In Praise of Movie GIFs
By vivisecting iconic scenes into memorable moments, memes put the craft of film-making under the microscope.
Anyone with an Internet connection has, at some point, stumbled across a GIF and stared at it for an unnerving amount of time as it repeated itself over and over. GIFs come in the silly, the surreal, and the sexy, but they are all transfixing in essentially the same way: They force browsers to focus on a very distinct movement or gesture. They capture moment instead of scene, which is what makes so many movie GIFs so fascinating. Clips of Wolf of Wall Street or Raging Bull might not be the best way to understand Scorcese (watch the damn movies), but they are master classes in technique and expression.
If that sounds a bit artsy, turn your attention to this popular GIF from Stanley Kubrick’sThe Shining, which captures Jack Nicholson’s penchant for veering from terrifyingly tranquil to crazily manic at the drop of a dime.
Impressive, right? Now check out this GIF of Alison Pill pretending to blow her brains out—replete with a spot-on graphical punctuation—culled from Edgar Wright’s underrated rock ‘n’ roll videogame saga Scott Pilgrim vs. the World.
You’ve made that gesture before. But not like that. She really nails it.
By focusing on the same few seconds over and over again, GIFs compel us to concentrate so fully on the actor’s gestures and appearance, the director’s cinematographic choices, and the scene’s production and set design that they distill, and enhance, the power of a refine gesture—even if it’s the trite protest of an angsty teenager. GIFs reveal why their chosen material is (or should be) memorable in the first place.
With regards to classic films, GIFs oblige us to study, and restudy, and then restudy some more, the reasons that a given twinkle in the eye, choice line delivery, or offhand movement became iconic in the first place. Thus, the sight of a smirking Tom Cruise donning sunglasses in Top Gun conveys not only the good-natured cockiness that defined his early sex appeal, but also the smooth, offhand manner in which he exuded that masculinity.
On the other hand, to continually gaze at Luke Skywalker articulating his inner torment over the discovery of his father’s dark identity in Star Wars Episode V: The Empire Strikes Back is to witness the depths of both the character’s horror, and the demented commitment of Mark Hamill’s performance.
Finding one’s favorite movie passage in GIF form is frequently as easy as a quick Google search—just as creating one from a YouTube video is a simple process achieved through any number of free online GIF-generating services (such as Make a GIF). Yet while GIFs allow users to draw attention to some of their favorite cinematic images, they also function as a vehicle for contemporary analysis and canonization. Thanks to teaser trailers, advance featurettes, and leaked copies of movies flooding the Internet months before films even come out—as well as legitimate digital versions of the films becoming available for rental and purchase a few months after they first debut in theaters—movie fans can now create timely GIFs that influence popular opinion about new film releases. These news-pegged GIFs are now defining iconic shots. This highlights excellent filmmaking and subtle acting rather than spectacle, which is good news for audience. Modern movies, after all, don’t lack for spectacle.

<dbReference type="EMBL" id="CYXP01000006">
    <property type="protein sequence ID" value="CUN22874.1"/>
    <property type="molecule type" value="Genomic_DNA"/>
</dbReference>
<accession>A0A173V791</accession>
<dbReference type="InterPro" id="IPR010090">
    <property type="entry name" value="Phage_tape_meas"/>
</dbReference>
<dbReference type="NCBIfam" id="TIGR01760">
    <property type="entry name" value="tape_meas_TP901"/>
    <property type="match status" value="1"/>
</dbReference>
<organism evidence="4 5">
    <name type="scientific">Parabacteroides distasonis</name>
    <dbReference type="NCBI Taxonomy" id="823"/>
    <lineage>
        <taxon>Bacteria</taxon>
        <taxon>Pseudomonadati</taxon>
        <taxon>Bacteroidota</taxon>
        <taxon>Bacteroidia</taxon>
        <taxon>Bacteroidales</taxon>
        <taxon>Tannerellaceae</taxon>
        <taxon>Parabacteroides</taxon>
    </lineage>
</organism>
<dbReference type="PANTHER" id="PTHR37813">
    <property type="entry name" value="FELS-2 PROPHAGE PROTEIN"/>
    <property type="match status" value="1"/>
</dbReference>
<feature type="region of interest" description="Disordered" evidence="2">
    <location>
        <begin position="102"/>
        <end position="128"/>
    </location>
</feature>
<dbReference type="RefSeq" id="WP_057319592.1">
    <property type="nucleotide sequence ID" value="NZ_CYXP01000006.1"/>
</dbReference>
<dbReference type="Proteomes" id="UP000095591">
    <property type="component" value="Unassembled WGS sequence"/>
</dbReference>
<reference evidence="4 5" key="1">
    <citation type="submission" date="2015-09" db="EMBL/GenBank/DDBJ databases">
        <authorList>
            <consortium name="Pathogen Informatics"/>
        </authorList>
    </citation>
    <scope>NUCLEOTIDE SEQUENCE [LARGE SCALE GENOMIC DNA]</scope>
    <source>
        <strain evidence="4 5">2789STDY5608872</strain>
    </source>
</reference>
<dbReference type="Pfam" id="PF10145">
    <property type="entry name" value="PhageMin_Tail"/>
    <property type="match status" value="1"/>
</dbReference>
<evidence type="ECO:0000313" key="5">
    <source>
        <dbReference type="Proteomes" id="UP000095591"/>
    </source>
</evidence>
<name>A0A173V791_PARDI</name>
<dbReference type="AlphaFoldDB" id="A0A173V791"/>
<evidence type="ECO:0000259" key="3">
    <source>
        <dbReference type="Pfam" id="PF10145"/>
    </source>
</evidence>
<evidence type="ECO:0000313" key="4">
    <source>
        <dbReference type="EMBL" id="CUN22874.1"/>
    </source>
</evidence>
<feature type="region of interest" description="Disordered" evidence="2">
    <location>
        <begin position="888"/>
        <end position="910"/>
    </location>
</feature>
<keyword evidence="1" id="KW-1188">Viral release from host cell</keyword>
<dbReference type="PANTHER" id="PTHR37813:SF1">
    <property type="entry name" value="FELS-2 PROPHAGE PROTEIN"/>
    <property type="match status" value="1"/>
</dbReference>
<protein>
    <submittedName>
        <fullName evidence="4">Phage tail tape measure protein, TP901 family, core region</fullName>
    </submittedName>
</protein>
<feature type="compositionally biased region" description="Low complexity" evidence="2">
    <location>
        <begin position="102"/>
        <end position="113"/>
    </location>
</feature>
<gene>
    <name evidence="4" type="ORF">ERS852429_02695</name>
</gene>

And some films owe a great deal of their success to GIFs passed around on social networks. 21 Jump Street’s box office insurgency was at least partly aided by fantastic GIFs of the comedy’s most lunatic Channing Tatum-Jonah Hill gags—and, predominantly, from its “tripping balls” sequence, including this hilarious eyebrow-smoothing nonsense from Tatum that epitomizes the film’s goofing-off tone.
And it’s not just new stars benefiting from this new artform. Nicholas Cage stars in almost as many GIFs as he does movies and that has led to a newfound appreciation of his psychotic charisma. Younger film buffs now known the Leaving Las Vegas star more for his outrageous actorly mannerisms than for The Rock (which ages pretty well by the way). In many instances, it’s Cage’s eyes that receive GIFs’ greatest attention, thereby revealing not only his fondness for outsize lunacy, but also the way in which he uses his eyes to suggest a variety of exaggerated emotions, including surprise…
and dim-bulb bafflement.
On the one hand, the profusion of Cage-related GIFs threatens to turn him into simply an over-the-top joke; on the other, they emphasize the very out-there impulses that make him such a fascinating, iconoclastic movie star. Like the best movie GIFs, they ridicule, they critique, and they commemorate in equal measure. They remind us that we love Nicolas Cage.
And we do.